Group pushes for Greenwood to reinstate open comment at meetings
Note: This story has been corrected to clarify the rules for commenting at Sussex County Council.
A citizens group in Greenwood is calling for the town to restore open public comment at town meetings.
Citizens privilege, the time for open public comment, was removed from the town agenda in June and has not reappeared.
“Citizens privilege should be a part of every town council meeting, where citizens feel that they’re not only encouraged, but empowered to share their thoughts, concerns, and questions and ideas with members of this council,” said Anthony Massey, a representative of Citizens for Greenwood. He read from a prepared statement at the November Council meeting.
Massey was able to speak because the town is allowing residents to talk at meetings if they arrange to do so beforehand and specify what topic they would like to speak on.
Towns and cities in Delaware and nationwide aren’t required to have a public comment period, but if you make a habit of attending local council meetings you'll find it's a common feature.
Rules on these comment periods vary from town to town, with some imposing, for example, a time limit on speakers. As far as topic, though, speakers often address public meetings on anything they want to bring up.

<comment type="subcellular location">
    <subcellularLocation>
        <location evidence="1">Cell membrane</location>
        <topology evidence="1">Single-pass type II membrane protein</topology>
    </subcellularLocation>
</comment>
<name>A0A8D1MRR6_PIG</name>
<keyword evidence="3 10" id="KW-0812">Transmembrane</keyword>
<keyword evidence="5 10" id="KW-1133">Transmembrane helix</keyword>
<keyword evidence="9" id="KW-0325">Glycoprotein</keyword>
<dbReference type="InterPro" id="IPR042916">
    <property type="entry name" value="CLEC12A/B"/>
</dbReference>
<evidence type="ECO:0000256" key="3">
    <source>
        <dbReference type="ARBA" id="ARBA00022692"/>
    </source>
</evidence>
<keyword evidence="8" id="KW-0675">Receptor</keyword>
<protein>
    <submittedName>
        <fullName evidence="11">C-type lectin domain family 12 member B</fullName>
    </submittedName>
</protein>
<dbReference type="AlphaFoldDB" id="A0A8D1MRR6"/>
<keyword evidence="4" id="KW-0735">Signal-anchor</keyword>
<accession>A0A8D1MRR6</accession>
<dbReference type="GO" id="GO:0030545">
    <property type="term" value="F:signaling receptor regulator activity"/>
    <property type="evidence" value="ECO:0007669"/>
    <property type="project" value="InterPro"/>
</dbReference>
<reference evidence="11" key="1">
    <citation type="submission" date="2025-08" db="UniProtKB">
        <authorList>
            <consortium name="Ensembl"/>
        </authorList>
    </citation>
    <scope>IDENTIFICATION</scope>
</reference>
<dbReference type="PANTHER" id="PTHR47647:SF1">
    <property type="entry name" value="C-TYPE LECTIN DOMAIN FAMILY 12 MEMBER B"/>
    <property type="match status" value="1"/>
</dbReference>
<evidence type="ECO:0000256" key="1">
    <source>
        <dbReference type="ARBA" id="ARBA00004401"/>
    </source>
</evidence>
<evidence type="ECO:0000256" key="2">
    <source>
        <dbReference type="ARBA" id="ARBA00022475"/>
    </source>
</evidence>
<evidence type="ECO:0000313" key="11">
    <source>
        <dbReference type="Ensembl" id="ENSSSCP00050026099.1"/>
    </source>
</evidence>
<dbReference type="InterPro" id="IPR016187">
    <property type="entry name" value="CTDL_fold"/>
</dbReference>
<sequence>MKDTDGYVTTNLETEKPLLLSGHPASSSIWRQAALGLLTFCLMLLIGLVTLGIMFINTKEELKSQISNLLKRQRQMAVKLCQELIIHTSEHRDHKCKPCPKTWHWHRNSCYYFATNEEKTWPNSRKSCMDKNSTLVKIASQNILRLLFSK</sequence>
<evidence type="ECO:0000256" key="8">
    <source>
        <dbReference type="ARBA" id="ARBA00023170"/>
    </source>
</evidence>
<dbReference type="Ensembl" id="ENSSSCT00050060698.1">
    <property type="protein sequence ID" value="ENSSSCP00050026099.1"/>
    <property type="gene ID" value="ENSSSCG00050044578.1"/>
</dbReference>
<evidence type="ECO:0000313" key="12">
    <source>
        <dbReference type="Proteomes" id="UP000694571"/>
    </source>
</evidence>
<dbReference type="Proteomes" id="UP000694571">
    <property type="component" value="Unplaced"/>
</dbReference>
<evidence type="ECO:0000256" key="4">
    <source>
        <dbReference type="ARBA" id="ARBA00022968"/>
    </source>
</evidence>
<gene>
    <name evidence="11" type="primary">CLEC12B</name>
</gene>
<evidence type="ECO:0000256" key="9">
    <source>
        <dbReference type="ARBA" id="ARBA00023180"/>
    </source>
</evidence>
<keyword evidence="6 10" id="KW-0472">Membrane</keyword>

At Sussex County Council meetings, for one example, people regularly offer public comment. They have a three minute time limit and are supposed to stick to topics related to Council business.
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On its web page on open government, the Delaware Department of Justice says, “FOIA allows the public to observe open meetings, but it does not require a public body to allow public comment during a meeting. Each public body may establish its own rules and procedures for permitting public comment in open meetings, which must meet certain legal standards regarding fairness and non-discrimination.”
However, it goes on to say, “The DOJ encourages public bodies to allow for a public comment period at public meetings.”
In Greenwood, the issue with public comment is yet another situation with ties to the Pit Stop saga. Citizens for Greenwood member Michael Phillips, who lives on Beaver Street, said public comment was taken away after a contentious meeting about the bar’s future.
“It did get out of hand,” he said. “And that was primarily bar patrons from outside of town limits that got the meeting out of control. And I agree with them shutting that down. But for the rest of us that live here, we have been effectively cut off from any public comment.”